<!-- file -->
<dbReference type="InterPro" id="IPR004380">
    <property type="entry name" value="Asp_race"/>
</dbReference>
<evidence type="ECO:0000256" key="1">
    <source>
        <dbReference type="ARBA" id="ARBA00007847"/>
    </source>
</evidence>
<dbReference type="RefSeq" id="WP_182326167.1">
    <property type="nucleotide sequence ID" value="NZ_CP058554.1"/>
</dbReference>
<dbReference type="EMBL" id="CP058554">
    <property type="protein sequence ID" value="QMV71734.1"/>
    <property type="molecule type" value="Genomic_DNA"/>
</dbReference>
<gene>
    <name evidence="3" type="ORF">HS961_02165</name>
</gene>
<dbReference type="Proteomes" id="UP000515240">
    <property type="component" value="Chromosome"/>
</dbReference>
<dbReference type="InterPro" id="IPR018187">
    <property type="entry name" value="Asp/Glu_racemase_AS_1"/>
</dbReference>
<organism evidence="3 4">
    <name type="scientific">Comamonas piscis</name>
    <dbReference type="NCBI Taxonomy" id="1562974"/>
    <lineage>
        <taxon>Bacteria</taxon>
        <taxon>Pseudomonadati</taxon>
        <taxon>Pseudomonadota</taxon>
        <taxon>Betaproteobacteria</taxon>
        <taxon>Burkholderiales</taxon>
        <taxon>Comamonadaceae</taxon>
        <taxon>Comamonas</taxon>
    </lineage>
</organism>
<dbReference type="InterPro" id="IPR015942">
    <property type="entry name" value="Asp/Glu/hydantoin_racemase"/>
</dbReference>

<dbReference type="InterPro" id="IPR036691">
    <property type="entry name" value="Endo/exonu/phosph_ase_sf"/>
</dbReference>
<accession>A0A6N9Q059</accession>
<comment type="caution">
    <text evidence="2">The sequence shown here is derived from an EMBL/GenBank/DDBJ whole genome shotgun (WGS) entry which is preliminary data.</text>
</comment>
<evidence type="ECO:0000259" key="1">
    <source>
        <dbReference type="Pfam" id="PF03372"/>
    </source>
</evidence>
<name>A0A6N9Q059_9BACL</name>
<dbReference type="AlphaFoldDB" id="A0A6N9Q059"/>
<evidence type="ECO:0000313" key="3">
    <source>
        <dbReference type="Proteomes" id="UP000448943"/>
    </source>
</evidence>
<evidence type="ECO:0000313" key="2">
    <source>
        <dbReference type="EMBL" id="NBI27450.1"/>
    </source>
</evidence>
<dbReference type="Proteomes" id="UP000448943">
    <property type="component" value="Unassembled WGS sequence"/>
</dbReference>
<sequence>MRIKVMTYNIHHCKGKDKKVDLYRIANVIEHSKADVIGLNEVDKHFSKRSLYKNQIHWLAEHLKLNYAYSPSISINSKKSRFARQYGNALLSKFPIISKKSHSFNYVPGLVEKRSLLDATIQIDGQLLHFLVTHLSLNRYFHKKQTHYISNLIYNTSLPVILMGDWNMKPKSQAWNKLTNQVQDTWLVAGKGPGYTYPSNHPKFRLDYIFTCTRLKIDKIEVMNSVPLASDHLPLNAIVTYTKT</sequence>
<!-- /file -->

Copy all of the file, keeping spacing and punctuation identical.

<dbReference type="InterPro" id="IPR004380">
    <property type="entry name" value="Asp_race"/>
</dbReference>
<evidence type="ECO:0000256" key="1">
    <source>
        <dbReference type="ARBA" id="ARBA00007847"/>
    </source>
</evidence>
<dbReference type="RefSeq" id="WP_182326167.1">
    <property type="nucleotide sequence ID" value="NZ_CP058554.1"/>
</dbReference>
<dbReference type="EMBL" id="CP058554">
    <property type="protein sequence ID" value="QMV71734.1"/>
    <property type="molecule type" value="Genomic_DNA"/>
</dbReference>
<gene>
    <name evidence="3" type="ORF">HS961_02165</name>
</gene>
<dbReference type="Proteomes" id="UP000515240">
    <property type="component" value="Chromosome"/>
</dbReference>
<dbReference type="InterPro" id="IPR018187">
    <property type="entry name" value="Asp/Glu_racemase_AS_1"/>
</dbReference>
<organism evidence="3 4">
    <name type="scientific">Comamonas piscis</name>
    <dbReference type="NCBI Taxonomy" id="1562974"/>
    <lineage>
        <taxon>Bacteria</taxon>
        <taxon>Pseudomonadati</taxon>
        <taxon>Pseudomonadota</taxon>
        <taxon>Betaproteobacteria</taxon>
        <taxon>Burkholderiales</taxon>
        <taxon>Comamonadaceae</taxon>
        <taxon>Comamonas</taxon>
    </lineage>
</organism>
<dbReference type="InterPro" id="IPR015942">
    <property type="entry name" value="Asp/Glu/hydantoin_racemase"/>
</dbReference>

<dbReference type="InterPro" id="IPR036691">
    <property type="entry name" value="Endo/exonu/phosph_ase_sf"/>
</dbReference>
<accession>A0A6N9Q059</accession>
<comment type="caution">
    <text evidence="2">The sequence shown here is derived from an EMBL/GenBank/DDBJ whole genome shotgun (WGS) entry which is preliminary data.</text>
</comment>
<evidence type="ECO:0000259" key="1">
    <source>
        <dbReference type="Pfam" id="PF03372"/>
    </source>
</evidence>
<name>A0A6N9Q059_9BACL</name>
<dbReference type="AlphaFoldDB" id="A0A6N9Q059"/>
<evidence type="ECO:0000313" key="3">
    <source>
        <dbReference type="Proteomes" id="UP000448943"/>
    </source>
</evidence>
<evidence type="ECO:0000313" key="2">
    <source>
        <dbReference type="EMBL" id="NBI27450.1"/>
    </source>
</evidence>
<dbReference type="Proteomes" id="UP000448943">
    <property type="component" value="Unassembled WGS sequence"/>
</dbReference>
<sequence>MRIKVMTYNIHHCKGKDKKVDLYRIANVIEHSKADVIGLNEVDKHFSKRSLYKNQIHWLAEHLKLNYAYSPSISINSKKSRFARQYGNALLSKFPIISKKSHSFNYVPGLVEKRSLLDATIQIDGQLLHFLVTHLSLNRYFHKKQTHYISNLIYNTSLPVILMGDWNMKPKSQAWNKLTNQVQDTWLVAGKGPGYTYPSNHPKFRLDYIFTCTRLKIDKIEVMNSVPLASDHLPLNAIVTYTKT</sequence>